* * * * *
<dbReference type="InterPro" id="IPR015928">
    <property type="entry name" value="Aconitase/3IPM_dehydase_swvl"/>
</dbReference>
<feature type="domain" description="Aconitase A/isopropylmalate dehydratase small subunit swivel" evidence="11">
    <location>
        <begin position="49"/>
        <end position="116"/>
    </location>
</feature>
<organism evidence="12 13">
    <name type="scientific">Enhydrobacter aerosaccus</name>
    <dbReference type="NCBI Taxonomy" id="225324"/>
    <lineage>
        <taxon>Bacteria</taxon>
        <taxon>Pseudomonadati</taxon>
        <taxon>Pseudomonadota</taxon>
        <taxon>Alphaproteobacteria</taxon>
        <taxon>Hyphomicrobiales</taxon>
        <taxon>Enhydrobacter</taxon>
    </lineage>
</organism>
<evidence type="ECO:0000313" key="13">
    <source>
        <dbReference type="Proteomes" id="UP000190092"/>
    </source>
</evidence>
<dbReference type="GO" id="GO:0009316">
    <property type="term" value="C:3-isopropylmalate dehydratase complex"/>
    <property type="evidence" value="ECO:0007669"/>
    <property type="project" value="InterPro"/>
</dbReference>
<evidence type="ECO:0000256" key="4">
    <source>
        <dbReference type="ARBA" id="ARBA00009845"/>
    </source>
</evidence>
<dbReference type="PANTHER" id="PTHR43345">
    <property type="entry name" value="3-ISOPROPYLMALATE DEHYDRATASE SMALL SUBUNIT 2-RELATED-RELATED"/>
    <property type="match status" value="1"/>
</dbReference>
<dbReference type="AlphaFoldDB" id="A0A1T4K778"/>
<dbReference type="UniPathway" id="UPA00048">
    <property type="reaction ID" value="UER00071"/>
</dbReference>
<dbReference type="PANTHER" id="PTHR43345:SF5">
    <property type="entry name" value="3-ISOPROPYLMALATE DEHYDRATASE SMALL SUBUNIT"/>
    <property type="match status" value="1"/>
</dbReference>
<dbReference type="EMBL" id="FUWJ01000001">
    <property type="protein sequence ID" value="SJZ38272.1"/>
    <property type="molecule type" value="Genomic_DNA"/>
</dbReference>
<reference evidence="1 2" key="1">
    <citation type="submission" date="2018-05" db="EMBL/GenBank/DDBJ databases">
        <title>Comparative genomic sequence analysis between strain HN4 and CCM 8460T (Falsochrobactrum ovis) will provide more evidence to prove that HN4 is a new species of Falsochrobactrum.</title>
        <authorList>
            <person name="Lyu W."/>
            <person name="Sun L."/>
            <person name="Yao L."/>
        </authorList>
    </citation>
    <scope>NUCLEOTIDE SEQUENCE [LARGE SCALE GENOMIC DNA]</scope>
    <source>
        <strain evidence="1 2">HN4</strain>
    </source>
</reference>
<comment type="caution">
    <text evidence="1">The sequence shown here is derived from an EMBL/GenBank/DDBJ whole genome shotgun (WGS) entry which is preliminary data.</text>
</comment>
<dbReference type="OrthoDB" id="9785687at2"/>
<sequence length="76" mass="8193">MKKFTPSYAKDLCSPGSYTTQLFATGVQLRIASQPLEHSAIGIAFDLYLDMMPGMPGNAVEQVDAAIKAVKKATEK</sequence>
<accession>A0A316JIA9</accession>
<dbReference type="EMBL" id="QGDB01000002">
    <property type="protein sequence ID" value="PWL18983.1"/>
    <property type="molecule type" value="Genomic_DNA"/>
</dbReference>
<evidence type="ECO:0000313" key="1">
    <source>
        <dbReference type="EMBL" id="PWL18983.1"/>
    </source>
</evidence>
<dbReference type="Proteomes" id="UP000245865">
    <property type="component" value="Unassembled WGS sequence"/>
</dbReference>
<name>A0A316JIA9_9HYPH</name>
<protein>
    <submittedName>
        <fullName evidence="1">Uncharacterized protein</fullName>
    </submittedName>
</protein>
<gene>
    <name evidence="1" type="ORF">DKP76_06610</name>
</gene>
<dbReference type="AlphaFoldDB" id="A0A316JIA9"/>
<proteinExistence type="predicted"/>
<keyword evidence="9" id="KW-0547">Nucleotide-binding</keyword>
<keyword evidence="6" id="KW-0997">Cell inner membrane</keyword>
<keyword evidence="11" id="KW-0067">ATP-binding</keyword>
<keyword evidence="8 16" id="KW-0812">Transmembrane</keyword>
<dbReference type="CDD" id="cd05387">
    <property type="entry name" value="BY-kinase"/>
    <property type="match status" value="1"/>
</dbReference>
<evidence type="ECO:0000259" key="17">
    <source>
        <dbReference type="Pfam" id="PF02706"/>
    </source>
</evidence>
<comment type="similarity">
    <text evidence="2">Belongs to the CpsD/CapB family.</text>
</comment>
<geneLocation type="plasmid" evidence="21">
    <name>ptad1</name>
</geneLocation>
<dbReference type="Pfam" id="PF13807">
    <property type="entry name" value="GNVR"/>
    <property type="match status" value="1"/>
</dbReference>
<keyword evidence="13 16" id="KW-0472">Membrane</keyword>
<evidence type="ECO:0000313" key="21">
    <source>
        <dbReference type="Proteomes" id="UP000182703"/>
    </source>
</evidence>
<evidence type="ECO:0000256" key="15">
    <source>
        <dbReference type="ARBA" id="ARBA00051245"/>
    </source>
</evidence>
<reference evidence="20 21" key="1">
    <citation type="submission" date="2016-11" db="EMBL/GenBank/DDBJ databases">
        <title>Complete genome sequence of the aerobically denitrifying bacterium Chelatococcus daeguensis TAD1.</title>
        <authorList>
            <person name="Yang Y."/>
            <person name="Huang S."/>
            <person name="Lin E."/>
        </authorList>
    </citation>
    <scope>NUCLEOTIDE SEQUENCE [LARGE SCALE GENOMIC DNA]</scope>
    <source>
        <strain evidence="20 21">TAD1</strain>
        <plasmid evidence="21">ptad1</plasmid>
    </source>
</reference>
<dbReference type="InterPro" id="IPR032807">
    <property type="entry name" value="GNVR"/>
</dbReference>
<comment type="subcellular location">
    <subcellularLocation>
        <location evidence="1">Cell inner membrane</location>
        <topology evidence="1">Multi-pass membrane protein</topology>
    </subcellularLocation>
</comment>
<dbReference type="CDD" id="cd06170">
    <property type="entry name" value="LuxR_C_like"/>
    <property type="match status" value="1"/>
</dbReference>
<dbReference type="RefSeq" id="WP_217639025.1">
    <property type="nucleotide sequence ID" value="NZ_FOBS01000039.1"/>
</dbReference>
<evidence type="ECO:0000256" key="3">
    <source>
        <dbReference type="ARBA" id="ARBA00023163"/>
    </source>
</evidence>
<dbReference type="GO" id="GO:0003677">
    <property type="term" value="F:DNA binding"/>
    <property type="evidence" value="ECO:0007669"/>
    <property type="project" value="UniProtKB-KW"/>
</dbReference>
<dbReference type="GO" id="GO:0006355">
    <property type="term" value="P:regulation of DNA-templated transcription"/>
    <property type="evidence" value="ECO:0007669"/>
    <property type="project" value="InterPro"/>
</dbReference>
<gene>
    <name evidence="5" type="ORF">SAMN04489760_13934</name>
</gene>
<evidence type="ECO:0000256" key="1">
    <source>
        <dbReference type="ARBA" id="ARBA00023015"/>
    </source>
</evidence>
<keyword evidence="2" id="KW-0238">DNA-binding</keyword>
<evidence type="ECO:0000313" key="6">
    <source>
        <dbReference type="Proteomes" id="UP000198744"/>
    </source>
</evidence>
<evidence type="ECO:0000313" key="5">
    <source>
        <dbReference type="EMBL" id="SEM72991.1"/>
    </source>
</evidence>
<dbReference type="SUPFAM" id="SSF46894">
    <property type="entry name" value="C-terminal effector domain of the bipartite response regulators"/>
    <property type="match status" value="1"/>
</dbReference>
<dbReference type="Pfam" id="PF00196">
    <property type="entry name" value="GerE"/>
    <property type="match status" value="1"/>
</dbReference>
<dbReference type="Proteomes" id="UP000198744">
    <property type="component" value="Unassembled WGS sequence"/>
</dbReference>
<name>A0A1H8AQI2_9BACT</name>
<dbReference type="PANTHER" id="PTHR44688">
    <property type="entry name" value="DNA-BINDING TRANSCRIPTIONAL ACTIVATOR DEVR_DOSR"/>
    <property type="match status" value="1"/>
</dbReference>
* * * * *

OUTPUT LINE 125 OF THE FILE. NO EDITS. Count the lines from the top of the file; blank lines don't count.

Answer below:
<evidence type="ECO:0000256" key="15">